Adventures in Video Gaming

Jay Lane Playing Madden Video Game

This photo was for an article by a local newspaper when they interviewed me about Madden football.

I’ve enjoyed playing video games since I was a kid. Over the years, I’ve owned just about every system imaginable: Nintendo, Nintendo 64, Sega Genesis, Dreamcast, PlayStation, Playstation 2, Nintendo Wii, Xbox, Xbox 360 and now the Xbox One.

Back in 2003, I tried to parlay my love for video gaming into a business. You can read about my adventures below.

Louisville Video Gaming Association (LVGA)

After attending a huge (and what I thought was poorly organized) video game tournament (Halo) in April 2003 with some of my friends, I thought it would be fun to start hosting my own tournaments. It seemed like a pretty simple idea. At the time, I was working at a local newspaper and started running ads (a perk of the job) looking for local video gamers. After organizing a few get-togethers from the people I heard from, I started the Louisville Video Gaming Association (LVGA).


We held tournaments and get-togethers at various venues. I even had the opportunity to write some video gaming-related columns for the weekly newspaper I was working for. Over the first year of its existence, the LVGA grew by leaps and bounds. We went from one tournament with around 30 participants to a tournament with nearly 150 participants. Our website message boards had several hundred members posting messages on a regular basis and traffic to the site was around 40,000 pageviews a month. We even received some local press for our activities when I interviewed about video gaming.

We were doing so well in fact that I started having thoughts of opening a video gaming center. I surveyed hundreds of local gamers on the LVGA website and determined there was a demand for such a business.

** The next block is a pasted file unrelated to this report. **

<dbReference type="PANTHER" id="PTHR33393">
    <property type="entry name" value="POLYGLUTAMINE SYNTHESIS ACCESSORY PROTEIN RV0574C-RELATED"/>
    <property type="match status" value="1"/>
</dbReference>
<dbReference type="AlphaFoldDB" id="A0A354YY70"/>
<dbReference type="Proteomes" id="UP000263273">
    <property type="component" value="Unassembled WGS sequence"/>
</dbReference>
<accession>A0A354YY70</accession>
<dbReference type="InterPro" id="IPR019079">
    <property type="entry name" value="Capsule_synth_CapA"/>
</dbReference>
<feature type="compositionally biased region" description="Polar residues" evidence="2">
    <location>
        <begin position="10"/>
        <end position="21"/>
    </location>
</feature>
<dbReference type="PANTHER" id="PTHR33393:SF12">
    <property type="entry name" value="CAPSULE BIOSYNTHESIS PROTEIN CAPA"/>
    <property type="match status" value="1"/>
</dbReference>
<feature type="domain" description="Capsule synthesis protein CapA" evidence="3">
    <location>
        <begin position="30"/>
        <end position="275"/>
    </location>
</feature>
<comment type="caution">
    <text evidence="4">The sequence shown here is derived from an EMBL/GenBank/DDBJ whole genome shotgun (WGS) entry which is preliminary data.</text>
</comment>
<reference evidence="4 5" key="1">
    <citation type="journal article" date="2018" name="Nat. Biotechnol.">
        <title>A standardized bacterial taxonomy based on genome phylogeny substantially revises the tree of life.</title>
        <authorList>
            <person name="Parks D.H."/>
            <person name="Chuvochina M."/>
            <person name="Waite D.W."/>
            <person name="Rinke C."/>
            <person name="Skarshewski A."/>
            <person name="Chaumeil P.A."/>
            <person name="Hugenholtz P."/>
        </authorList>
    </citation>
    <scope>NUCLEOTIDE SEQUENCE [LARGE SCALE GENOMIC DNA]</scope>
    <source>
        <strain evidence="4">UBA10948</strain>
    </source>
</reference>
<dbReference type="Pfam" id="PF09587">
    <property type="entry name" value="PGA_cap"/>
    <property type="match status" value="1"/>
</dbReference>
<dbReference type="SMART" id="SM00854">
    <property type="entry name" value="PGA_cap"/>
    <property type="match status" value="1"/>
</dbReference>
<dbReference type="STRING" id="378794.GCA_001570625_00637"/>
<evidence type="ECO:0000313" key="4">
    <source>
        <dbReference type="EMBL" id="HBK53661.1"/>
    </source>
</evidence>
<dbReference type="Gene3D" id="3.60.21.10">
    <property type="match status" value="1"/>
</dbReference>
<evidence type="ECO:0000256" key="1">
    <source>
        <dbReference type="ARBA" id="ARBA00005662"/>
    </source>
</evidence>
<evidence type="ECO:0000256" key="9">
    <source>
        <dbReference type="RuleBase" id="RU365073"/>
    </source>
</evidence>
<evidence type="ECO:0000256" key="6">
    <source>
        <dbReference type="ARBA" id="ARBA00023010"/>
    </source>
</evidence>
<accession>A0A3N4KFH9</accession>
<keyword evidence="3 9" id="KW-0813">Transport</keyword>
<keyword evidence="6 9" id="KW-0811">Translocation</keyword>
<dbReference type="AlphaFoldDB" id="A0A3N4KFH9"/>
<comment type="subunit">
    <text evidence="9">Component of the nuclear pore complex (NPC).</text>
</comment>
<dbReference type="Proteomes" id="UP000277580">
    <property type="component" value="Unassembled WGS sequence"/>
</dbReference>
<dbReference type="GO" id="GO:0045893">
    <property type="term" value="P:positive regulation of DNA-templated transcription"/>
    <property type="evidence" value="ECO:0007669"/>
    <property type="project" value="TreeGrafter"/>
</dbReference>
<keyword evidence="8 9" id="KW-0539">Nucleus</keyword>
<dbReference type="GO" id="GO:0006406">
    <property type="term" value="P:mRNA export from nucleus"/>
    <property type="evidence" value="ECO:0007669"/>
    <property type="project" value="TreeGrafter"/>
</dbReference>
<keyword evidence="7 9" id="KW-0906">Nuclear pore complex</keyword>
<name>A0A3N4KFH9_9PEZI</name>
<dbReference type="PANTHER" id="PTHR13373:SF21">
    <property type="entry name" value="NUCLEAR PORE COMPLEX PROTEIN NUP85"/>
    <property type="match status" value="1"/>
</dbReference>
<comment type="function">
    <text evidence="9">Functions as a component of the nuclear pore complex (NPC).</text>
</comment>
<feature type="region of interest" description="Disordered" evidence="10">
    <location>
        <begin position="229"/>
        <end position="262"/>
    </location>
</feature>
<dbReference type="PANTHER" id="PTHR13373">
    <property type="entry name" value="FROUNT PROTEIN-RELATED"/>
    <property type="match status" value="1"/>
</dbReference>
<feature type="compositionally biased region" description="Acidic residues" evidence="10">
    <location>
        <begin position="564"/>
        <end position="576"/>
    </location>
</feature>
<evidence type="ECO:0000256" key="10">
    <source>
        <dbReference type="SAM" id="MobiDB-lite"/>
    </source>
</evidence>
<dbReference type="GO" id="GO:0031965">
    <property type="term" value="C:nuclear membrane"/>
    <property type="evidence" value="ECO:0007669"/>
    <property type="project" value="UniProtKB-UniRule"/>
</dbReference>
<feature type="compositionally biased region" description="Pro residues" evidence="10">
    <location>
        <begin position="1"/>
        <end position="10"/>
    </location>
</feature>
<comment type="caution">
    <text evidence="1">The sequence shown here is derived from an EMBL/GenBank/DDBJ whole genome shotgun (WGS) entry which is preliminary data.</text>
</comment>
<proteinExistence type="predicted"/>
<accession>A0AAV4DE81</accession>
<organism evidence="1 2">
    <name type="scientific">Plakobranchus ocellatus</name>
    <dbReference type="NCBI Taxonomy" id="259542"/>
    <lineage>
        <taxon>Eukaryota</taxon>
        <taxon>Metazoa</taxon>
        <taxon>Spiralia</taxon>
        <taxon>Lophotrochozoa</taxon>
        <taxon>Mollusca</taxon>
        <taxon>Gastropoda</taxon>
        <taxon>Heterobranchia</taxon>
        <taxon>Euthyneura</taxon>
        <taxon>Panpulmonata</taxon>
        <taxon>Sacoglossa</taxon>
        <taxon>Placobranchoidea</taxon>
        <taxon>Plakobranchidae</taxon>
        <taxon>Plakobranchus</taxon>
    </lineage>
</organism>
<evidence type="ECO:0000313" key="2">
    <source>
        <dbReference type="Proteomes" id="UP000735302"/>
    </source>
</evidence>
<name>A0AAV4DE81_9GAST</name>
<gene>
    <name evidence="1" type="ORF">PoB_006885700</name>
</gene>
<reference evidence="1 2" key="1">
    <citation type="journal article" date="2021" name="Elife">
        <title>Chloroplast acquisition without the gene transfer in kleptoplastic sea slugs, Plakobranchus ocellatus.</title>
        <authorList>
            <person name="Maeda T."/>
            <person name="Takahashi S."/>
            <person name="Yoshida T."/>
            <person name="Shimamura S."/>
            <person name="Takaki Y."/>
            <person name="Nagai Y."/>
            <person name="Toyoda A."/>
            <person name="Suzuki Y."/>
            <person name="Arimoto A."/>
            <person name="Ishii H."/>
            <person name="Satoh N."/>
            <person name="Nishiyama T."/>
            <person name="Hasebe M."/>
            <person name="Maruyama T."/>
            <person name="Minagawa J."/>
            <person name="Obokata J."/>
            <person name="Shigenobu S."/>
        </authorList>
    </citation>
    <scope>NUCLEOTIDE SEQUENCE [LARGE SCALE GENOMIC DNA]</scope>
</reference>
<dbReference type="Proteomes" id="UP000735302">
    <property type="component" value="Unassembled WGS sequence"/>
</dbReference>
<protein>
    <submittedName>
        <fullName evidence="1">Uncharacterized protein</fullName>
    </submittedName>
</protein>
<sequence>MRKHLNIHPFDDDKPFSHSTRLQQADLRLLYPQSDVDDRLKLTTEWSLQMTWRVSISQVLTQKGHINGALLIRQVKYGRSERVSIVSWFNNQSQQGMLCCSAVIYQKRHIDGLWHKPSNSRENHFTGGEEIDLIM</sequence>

Louisville Gaming Center

Louisville Gaming CenterA partner and I opened the Louisville Gaming Center (LGC), Louisville’s FIRST console-only gaming center, in December 2003. The plan was to host tournaments, leagues, birthday parties, and corporate events. Since video gaming had become so popular, I thought it would be a great place for friends to get together and play video games. The LGC got great press from LEO, Velocity, and Fox 41 (Fox in the Morning and Fox News at 10).

Unfortunately, the business didn’t do as well as we had hoped. We decided to close shop after four months. Looking back, we just didn’t have a good business plan and were a little ahead of our time. The idea just didn’t catch on. Plus, it was extremely difficult for me to run a retail business (the hours) with a new family at home.

It was a great learning experience for me and I’m proud to say that I tried it.

I had a blast with the LVGA and Louisville Gaming Center. I met a lot of great people and formed some wonderful friendships.

Now, I’m content sitting at home playing video games alone or with my kids.